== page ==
Top tips on building and maintaining healthy relationships

Building and maintaining healthy relationships is an important part of looking after our mental health. Here are 6 top tips to support you with yours.

1. Get to know yourself

Take the time to appreciate yourself and get in touch with your emotions to be able to express yourself clearly and more effectively. 

Not knowing how to regulate your emotions and express them healthily can negatively affect your mental wellbeing.

2. Put in the work 

Healthy relationships are not found but built.

A healthy relationship needs commitment and willingness to be accommodating to each other’s needs.

Healthy Relationships - Top Tips

3. Set and respect boundaries

Setting boundaries is not only about what you don’t want or like in your relationships, but also about letting the people around you know what you appreciate. 

Think about and let others know where your boundaries are; respecting your time alone for example.

Doing this can take the pressure off your relationship to commit to anything unrealistic.

4. Talk and Listen 

All relationships have disagreements and that’s ok. what matters is how you talk and listen to one another.

Listen to understand, rather than listening to respond.

Don’t be afraid to express your emotions or vulnerabilities with people you trust.

5. Let go of control

A lot of life is about how we react to our experiences and encounters. Knowing that you can only really control what you do and not what anyone else does will save you time and stress. 

6. Reflect and learn

If you have a healthy way of expressing your feelings, you’re able to react to other people’s in a healthy way. Being angry with someone often comes from a place of feeling hurt and upset. if you can recognise that, you can communicate it, and build better relationships with others.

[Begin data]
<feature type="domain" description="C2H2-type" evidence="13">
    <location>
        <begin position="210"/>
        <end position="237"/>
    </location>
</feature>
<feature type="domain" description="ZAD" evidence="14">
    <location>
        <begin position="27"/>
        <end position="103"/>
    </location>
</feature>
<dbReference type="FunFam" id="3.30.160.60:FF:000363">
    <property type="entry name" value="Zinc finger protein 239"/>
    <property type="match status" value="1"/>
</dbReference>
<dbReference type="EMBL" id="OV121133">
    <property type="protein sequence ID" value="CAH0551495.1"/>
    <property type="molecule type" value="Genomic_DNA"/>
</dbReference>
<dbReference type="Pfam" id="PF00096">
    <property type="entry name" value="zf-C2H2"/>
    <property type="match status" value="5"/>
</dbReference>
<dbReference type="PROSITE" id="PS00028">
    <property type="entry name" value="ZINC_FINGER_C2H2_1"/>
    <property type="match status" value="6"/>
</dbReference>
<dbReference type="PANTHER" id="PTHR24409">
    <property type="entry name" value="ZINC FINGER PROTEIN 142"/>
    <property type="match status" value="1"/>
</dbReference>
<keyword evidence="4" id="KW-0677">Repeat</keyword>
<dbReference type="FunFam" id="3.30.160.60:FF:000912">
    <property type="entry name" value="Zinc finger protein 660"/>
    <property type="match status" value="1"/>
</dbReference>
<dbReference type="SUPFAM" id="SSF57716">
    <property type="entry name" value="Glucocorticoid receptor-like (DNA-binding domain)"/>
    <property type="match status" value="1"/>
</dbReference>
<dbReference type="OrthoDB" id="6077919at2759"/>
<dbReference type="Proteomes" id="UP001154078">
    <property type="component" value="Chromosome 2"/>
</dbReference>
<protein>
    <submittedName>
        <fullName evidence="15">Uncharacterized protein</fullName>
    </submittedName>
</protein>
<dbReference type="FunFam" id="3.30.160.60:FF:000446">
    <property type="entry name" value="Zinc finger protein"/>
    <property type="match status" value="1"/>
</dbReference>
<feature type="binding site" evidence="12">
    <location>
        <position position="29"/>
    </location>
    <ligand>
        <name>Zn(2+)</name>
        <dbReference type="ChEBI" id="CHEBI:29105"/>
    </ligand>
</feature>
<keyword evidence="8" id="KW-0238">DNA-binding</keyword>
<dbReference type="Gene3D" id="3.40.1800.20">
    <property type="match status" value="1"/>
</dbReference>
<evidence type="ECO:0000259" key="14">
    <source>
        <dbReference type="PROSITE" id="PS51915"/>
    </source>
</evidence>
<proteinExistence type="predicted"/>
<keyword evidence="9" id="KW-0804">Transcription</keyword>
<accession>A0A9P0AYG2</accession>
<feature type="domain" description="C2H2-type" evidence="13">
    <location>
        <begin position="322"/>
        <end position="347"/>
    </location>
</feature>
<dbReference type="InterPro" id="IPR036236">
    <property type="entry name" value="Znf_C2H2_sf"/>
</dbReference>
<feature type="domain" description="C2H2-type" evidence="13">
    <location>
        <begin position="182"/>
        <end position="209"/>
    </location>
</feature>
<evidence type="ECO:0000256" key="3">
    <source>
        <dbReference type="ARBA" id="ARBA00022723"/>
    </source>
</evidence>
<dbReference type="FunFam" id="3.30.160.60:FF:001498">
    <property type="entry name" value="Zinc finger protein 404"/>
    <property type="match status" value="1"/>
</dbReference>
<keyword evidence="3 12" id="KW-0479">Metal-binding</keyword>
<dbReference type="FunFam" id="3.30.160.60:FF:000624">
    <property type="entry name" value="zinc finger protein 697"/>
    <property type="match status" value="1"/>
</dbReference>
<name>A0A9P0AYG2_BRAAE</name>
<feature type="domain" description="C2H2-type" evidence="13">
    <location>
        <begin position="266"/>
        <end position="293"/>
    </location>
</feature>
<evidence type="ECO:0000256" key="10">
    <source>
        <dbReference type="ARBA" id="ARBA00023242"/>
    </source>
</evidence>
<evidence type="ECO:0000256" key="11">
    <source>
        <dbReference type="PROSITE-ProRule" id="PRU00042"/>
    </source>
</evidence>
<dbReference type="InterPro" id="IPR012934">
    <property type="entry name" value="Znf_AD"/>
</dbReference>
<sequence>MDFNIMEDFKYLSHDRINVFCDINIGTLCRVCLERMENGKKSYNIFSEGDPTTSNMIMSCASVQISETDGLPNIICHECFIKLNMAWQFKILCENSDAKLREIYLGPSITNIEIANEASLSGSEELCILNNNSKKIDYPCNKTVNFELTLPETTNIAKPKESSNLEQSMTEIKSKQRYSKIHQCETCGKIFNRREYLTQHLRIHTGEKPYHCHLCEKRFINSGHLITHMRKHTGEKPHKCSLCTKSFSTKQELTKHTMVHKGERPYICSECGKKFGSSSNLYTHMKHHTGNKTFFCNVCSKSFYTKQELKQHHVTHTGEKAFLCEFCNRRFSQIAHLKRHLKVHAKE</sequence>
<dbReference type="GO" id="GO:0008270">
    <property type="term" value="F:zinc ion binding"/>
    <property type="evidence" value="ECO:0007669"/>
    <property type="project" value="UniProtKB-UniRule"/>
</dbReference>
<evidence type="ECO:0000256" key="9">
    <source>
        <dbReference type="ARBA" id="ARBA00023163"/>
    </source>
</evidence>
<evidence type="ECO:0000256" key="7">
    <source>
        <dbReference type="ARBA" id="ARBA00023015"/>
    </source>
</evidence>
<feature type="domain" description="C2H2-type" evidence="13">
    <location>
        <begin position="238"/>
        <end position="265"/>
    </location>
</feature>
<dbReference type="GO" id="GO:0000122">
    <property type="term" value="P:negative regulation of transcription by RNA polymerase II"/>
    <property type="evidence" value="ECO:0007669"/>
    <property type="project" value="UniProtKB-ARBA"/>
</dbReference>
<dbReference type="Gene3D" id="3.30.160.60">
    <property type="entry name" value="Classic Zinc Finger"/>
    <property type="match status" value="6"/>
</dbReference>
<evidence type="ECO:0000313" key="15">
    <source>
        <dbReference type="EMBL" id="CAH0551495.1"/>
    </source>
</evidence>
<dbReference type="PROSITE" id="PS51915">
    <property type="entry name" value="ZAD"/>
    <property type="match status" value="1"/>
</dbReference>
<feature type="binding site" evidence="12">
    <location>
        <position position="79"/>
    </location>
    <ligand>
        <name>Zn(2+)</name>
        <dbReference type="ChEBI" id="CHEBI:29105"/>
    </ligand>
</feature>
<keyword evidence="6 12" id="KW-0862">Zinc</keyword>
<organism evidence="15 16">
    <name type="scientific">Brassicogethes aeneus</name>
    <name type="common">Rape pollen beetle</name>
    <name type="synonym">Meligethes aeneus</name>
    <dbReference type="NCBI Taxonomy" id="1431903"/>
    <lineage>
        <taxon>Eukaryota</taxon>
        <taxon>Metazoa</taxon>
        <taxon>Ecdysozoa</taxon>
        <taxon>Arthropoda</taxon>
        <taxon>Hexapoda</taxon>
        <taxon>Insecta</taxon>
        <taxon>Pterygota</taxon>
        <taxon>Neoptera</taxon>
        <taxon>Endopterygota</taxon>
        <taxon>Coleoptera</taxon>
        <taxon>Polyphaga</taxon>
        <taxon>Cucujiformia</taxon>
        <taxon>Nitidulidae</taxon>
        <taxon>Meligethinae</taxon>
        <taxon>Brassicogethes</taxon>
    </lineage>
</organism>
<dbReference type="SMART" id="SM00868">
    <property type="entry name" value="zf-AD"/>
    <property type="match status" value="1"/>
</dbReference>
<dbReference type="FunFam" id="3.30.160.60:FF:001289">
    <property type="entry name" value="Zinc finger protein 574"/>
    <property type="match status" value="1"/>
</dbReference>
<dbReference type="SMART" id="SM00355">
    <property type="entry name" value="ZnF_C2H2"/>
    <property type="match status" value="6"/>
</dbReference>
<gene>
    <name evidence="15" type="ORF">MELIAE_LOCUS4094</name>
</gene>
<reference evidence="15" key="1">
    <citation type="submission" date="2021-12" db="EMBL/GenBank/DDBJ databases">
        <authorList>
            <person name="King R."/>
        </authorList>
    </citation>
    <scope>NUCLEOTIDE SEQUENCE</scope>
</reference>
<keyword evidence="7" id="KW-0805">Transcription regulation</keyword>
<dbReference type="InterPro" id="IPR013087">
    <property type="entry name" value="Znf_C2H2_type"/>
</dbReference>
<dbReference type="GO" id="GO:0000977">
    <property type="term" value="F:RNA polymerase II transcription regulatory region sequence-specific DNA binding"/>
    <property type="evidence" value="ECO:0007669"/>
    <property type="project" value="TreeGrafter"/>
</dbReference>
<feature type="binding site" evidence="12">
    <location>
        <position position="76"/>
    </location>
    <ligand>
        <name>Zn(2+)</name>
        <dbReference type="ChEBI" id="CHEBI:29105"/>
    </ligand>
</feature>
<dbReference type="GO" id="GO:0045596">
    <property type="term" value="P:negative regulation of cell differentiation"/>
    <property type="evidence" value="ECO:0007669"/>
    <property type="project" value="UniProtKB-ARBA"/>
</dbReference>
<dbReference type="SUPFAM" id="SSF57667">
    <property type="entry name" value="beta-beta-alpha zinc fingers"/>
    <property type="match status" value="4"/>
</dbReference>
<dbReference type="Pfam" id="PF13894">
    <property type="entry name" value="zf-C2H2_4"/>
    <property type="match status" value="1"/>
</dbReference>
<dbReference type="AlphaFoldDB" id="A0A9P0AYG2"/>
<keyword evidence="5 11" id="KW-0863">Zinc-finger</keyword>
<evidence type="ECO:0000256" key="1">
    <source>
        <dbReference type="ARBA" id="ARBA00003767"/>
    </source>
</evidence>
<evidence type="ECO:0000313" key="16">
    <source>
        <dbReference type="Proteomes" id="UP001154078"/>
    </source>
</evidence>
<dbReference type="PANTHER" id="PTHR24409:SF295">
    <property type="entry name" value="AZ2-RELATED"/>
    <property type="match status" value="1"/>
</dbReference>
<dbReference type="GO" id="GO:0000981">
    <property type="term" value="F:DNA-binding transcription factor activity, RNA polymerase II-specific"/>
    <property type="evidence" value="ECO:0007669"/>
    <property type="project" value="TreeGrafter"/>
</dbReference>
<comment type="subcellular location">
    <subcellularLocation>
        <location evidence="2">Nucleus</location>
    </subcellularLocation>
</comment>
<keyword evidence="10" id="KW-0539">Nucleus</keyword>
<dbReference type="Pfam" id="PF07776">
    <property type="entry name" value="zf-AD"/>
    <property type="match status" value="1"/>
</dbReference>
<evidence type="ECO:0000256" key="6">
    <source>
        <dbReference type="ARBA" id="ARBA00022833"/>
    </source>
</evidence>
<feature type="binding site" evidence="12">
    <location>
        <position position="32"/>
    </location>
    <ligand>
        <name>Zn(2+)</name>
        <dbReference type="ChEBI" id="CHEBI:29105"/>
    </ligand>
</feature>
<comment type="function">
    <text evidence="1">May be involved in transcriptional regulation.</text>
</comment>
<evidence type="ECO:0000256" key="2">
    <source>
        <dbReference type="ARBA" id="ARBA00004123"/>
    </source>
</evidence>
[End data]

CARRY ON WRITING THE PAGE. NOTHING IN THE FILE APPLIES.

Reflect on the relationships that work best in your life, what qualities do these relationships have, and how can you bring these qualities into other relationships?

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Advice on building and maintaining healthy relationships from our young leaders

Building and maintaining healthy relationships is an important part of looking after our mental health and isn’t always easy. The MHF Young Leaders have shared their thoughts on what makes a healthy relationship, how to recognise and maintain one.

Recognising a healthy relationship

The young leaders felt all healthy relationships should be based on; 

  • respect
  • communication
  • boundaries
  • honesty
  • trust
Graphic with top tips to maintain healthy relationships

These qualities can be recognised in the way a relationship makes you feel. The Young Leaders shared their thoughts on the green flags, the positive signs, your relationship is healthy:

  • "Everyone feels safe and that their boundaries are respected” 
  • “Recognising that differences are inevitable, but being able to talk about them” 
  • “Feeling as though you can be who you want to be” 
  • “Not having to cover up bits of yourself or personality to sustain the relationship” 
  • “Letting someone know how you feel without them having to dig”

Managing conflict in relationships

Relationships aren’t always easy and you will sometimes meet conflict.

Difficult conversations may make us feel uncomfortable but the young leaders stressed the importance of being able to talk to friends, family and romantic partners about these things, it may even strengthen your relationship in the long run.

Graphic of people holding a green flag, for healthy relationships

A good starting place is to let the other person know in advance that you want to talk. It helps if you both have time to prepare.

Once you do start talking if a comment upsets you, try and take a break, pause the conversation, and come back when you feel ready.  

And remember, it is okay for you to put boundaries in place, to say ‘no’ when you’re not comfortable and to walk away if the relationship does not feel right to you.  

Sentence starters for difficult conversations

  • When you say ____, it makes me feel ____.
  • I think we have different views on ____. I'd like to hear your perspective.
  • Can we talk about ____? I want to hear your feelings about this and share my feelings too.
Graphic about approaching a difficult conversation with your partner